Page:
If the tables from Scene 8 are left onstage, Labervele and company can still knock on the central opening, as if wishing to gain entry to an internal private room within the ordinary. However, dialogue specifies that they are standing in the street (TLN 1393), which is rendered less credible if they are amongst the tables. In this case it is suggested that they knock at a door other than the central opening. Scene 10 consists of a series of entrances and exits by groups of characters, (without bumping into one another), thus requiring the use of two separate doors, e.g. the two doors either side of the central opening. However, as with much other drama of the period, this is not to say that the doors onstage must lead to prescribed, fixed locations; the space’s fluidity accommodates the action’s demands.

    60In Scene 7, the King erroneously predicts the entrance of Dowsecer with the words, ‘See where he appears’ (TLN 821), when it is Lavel who enters, heavily burdened with a picture, a pair of large hose, a codpiece and a sword. This misidentification suggests that either Lavel’s burdens are piled high and obscure his face, or he enters backwards, in order to push through the door or curtain from the tiring house without risk of dropping his objects.

    It has been established that the Rose had two doors either side of a central discovery space. In recent years debate concerning these doors has occurred, mainly in Theatre Notebook. Initial discussion was inspired by Gabriel Egan’s suggestion that the ‘strange geometrical hinges’ referred to by the Duchess in The Duchess of Malfi (4.2.213) might refer to a new kind of hinge used on theatre doors, allowing them to open into the tiring house, or onto the stage, and be pinned back.[32] Andrew Gurr responded by pointing to A Knack to Know an Honest Man (1594), in which plural doors are referred to in one location, and are ordered to be removed from their hinges, while another location refers to an individual door, thus suggesting that the Rose had the option of hinged doors both at either side of the stage and covering the central entrance into the tiring house.[33] Gurr suggests that a combination of hangings (also referenced in plays) and doors could be employed to best serve dramatic requirements, and supports Dessen’s warning that the difference between ‘fictional’ and ‘theatrical’ stage directions must be observed. Reference to a door does not mean it is literally onstage, but may simply call the audience’s attention to the fact that it is imagined.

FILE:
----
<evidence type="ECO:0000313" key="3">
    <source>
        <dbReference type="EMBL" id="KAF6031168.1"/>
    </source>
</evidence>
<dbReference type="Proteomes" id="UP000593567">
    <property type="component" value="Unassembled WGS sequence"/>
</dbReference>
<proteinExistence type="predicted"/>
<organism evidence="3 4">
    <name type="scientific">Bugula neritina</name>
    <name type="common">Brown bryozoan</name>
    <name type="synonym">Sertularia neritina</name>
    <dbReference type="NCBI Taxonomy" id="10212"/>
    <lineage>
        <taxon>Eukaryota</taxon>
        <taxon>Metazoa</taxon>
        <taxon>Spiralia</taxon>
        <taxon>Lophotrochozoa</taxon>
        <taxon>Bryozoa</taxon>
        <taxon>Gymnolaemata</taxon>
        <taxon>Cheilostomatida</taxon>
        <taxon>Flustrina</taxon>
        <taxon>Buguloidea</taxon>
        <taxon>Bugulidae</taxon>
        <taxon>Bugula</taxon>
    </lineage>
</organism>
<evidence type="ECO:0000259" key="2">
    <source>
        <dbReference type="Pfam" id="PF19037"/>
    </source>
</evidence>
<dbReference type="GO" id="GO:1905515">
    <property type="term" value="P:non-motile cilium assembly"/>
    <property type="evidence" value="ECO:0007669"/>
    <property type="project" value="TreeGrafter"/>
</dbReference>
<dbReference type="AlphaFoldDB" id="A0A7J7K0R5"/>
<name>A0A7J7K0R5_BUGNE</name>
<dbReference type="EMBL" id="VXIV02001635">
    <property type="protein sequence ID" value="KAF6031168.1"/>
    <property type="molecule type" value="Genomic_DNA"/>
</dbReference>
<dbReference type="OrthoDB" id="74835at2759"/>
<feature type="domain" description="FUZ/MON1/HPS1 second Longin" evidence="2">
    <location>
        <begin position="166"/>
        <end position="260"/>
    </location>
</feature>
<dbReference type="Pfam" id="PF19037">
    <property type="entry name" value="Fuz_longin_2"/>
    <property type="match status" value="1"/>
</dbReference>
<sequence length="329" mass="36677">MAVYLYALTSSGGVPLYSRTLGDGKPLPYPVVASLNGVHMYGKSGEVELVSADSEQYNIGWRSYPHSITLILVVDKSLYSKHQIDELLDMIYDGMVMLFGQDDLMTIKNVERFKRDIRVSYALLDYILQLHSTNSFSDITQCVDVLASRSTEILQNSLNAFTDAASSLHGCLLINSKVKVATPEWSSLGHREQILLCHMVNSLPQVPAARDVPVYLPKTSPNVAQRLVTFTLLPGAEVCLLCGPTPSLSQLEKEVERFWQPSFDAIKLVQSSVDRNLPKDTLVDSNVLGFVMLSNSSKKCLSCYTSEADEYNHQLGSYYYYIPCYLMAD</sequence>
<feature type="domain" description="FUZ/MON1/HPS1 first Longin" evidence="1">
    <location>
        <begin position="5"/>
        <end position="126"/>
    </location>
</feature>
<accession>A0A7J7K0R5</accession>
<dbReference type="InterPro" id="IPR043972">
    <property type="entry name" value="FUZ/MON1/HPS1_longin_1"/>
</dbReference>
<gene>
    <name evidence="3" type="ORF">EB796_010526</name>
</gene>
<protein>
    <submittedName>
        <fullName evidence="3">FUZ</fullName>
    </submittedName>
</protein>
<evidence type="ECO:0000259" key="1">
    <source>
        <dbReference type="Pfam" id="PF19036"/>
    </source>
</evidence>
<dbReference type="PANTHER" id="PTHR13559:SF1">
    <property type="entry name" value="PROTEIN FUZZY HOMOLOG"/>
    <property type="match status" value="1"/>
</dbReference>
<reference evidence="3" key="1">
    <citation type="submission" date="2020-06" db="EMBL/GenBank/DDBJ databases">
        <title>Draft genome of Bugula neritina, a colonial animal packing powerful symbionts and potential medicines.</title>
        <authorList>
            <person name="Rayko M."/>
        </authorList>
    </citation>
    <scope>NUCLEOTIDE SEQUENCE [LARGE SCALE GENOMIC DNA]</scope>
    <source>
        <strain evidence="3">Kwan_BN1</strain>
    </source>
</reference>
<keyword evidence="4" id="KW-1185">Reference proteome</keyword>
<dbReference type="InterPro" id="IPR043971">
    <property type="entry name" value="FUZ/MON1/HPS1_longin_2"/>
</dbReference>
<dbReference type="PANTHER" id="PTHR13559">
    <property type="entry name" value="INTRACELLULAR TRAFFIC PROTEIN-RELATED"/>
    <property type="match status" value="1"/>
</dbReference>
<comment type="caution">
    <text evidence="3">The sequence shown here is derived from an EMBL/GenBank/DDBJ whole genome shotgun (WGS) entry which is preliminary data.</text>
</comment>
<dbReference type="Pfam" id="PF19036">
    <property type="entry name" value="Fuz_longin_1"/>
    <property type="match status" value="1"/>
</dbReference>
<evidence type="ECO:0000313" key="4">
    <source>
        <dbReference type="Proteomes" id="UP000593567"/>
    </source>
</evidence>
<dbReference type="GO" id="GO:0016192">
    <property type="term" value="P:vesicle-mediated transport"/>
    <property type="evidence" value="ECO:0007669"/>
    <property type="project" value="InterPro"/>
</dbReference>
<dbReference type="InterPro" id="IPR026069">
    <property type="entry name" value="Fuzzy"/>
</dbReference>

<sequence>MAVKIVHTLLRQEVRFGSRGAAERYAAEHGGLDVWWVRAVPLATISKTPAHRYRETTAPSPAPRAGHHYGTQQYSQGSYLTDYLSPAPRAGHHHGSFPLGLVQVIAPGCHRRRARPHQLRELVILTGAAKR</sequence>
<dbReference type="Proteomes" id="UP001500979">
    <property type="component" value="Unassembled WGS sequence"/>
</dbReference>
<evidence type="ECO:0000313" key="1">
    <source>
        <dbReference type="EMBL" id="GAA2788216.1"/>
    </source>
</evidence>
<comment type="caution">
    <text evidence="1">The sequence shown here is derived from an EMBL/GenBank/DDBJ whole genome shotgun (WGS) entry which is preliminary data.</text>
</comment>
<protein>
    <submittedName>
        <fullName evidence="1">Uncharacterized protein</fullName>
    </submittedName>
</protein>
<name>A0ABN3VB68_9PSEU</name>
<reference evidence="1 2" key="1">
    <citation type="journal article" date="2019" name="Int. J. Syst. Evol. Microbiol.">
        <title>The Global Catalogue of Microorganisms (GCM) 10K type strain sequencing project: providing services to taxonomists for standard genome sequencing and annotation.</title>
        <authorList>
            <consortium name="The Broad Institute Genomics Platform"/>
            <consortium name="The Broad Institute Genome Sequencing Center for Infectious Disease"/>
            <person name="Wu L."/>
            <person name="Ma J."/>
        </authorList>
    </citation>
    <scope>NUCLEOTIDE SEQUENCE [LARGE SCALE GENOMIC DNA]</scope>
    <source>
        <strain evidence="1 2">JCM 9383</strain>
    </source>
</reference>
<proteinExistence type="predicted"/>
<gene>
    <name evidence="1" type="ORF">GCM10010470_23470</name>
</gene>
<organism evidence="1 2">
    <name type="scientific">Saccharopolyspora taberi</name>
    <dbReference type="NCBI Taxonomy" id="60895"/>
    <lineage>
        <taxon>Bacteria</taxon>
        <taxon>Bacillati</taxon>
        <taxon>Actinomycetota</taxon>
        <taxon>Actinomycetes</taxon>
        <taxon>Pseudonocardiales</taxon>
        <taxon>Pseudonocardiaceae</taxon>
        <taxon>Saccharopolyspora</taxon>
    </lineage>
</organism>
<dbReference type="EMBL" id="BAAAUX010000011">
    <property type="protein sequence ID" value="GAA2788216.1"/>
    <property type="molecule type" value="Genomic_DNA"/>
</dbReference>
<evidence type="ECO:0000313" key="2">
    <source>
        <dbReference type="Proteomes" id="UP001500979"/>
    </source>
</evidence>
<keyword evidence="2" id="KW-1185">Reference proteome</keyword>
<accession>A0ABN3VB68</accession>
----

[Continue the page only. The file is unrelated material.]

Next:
The z-hinges thought referred to in The Duchess of Malfi appear to be a new invention, given that they are described as ‘strange’. Egan points out that the play must have been written before December 1614, due to the death of a named actor in this month (p. 63). His discussion is largely concerned with the Globe rather than the Rose; however, it is perfectly reasonable to suggest that Lavel might enter backwards, to open the door or push aside the curtain masking his point of entrance, and thus lead the King to believe he is Dowsecer.

    Smaller properties used in the play consist of the usual requirements for Elizabethan drama and are items easy to acquire: swords, a tobacco pipe, cards, various table-linen, a halter, pots, prizes and posies for the lottery, money and Labervele’s jewels. They are inventoried in Dessen and Thomson’s helpful dictionary.